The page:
Researchers from the U. of New South Wales (Australia) have produced a multicell combination that tops any previous mark for solar-cell conversion efficiency in any type of cell.
August 31, 2009 – Researchers from the U. of New South Wales (Australia) have produced a multicell combination that tops any previous mark for solar-cell conversion efficiency in any type of cell.
The work, led by Martin Green, research director at UNSW’s ARC Photovoltaics Center of Excellence, combines a silicon cell optimized to capture red and infrared light, converting up to 46% of light. To this was added four other cells from the US National Renewable Energy Laboratory (NREL) and Emcore Corp., made of various other materials with different bandgaps (GaInP/GaAs, a two-terminal stack; GaInAsP/GaInAs, a three-terminal stack; GaInAsP; and GaInAs), optimized for other parts of the spectrum (UV to far-infrared). Together, the five-cell combination managed 43% efficiency, beating the previous mark of 42.7% held by the U. of Delaware (which also used the four nonsilicon cells in its multicell combination).
The research, to be published in the September issue of the journal Progress in Photovoltaics, also addresses problems in using cell filters with sharp cutoffs (GaAs for the silicon cell and “an idealized silicon cell filter” for the low-bandgap GaInAsP/ GaInP cell combination) which result in overlaps in certain spectrum ranges (871-890 wavelength and 1100-1200, respectively). These are characterized as a “limitation” but ultimately “not important,” translating to “about 10% relative reduction in performance,” or “0.5% absolute efficiency reduction,” within an estimated measurement certainty of ±2.5%.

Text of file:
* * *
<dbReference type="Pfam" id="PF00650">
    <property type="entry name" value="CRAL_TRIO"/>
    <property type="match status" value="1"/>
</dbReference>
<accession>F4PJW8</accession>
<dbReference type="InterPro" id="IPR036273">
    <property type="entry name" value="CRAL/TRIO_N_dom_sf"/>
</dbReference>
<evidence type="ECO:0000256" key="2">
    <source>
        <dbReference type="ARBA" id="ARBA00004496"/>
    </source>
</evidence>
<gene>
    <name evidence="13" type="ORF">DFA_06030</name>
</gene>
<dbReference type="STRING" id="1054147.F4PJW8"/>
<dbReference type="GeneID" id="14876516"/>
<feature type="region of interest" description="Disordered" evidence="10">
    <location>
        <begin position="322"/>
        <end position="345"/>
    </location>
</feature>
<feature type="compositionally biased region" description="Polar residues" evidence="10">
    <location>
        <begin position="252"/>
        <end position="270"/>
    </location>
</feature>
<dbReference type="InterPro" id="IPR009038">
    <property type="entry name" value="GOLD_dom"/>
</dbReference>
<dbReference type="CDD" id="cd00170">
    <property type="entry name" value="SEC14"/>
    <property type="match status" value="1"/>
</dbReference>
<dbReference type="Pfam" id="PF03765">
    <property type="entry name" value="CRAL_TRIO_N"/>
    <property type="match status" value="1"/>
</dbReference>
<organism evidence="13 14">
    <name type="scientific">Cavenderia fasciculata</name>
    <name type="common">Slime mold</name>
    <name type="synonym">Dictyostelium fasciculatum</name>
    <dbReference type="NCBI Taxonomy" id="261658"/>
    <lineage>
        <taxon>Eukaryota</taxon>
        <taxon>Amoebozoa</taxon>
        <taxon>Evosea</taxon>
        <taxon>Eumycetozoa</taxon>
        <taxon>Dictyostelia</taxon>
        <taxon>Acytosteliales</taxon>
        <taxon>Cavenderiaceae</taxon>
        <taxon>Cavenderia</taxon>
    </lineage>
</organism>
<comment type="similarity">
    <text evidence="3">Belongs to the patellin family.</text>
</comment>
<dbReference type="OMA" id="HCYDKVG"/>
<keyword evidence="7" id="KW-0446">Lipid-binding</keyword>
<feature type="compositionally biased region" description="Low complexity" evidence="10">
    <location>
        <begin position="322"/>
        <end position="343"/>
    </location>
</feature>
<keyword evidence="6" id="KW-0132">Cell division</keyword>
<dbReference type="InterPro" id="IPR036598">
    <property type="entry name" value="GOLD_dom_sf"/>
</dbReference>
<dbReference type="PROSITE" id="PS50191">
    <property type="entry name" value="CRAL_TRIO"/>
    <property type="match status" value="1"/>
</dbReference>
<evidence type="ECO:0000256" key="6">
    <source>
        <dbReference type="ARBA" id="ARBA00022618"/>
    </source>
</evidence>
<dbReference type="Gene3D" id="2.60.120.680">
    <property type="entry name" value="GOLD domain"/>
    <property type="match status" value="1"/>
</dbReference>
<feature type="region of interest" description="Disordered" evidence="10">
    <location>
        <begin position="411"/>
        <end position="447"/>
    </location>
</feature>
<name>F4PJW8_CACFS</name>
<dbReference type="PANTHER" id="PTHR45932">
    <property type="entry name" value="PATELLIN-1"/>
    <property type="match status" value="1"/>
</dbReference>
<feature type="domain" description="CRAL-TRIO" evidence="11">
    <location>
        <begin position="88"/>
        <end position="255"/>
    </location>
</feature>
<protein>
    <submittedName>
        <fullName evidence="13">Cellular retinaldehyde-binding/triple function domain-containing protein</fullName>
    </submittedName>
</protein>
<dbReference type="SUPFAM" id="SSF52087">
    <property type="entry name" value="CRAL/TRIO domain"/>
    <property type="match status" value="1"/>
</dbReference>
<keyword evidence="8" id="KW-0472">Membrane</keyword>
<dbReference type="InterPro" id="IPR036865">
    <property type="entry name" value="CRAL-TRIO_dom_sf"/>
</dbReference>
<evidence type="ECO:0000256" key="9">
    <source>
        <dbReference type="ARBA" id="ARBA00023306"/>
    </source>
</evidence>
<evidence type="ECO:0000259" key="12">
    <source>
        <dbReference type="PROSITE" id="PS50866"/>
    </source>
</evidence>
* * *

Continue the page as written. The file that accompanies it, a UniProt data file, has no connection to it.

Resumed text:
Stuart Wenham, director of UNSW’s ARC Center, noted in a statement that the new record is “not directly comparable” to a 25% efficient individual solar cell that they developed a year ago — the five-cell structure is an “expensive combination” and the sunlight is focused to produce “much higher intensity.” Further tests showed cells provided for a nonconcentrating silicon modules were calculated with 22.9% efficiency vs. 20.5% for concentrated modules. The concentrator also only works in direct sunlight, they added. And there would be “other unavoidable losses” in concentrator cells due to the lens, light uniformity, and thermal conditions, they added.
Nevertheless, the work shows “what eventually may be practical,” Wenham noted. In the paper the researchers note that a split-spectrum’s increased system complexity and component cost “could more than offset” at the system level with “substantially higher efficiency” — likening the comparison vs. monolithic tandem cells to the practical advantages of silicon vs. III-V cells.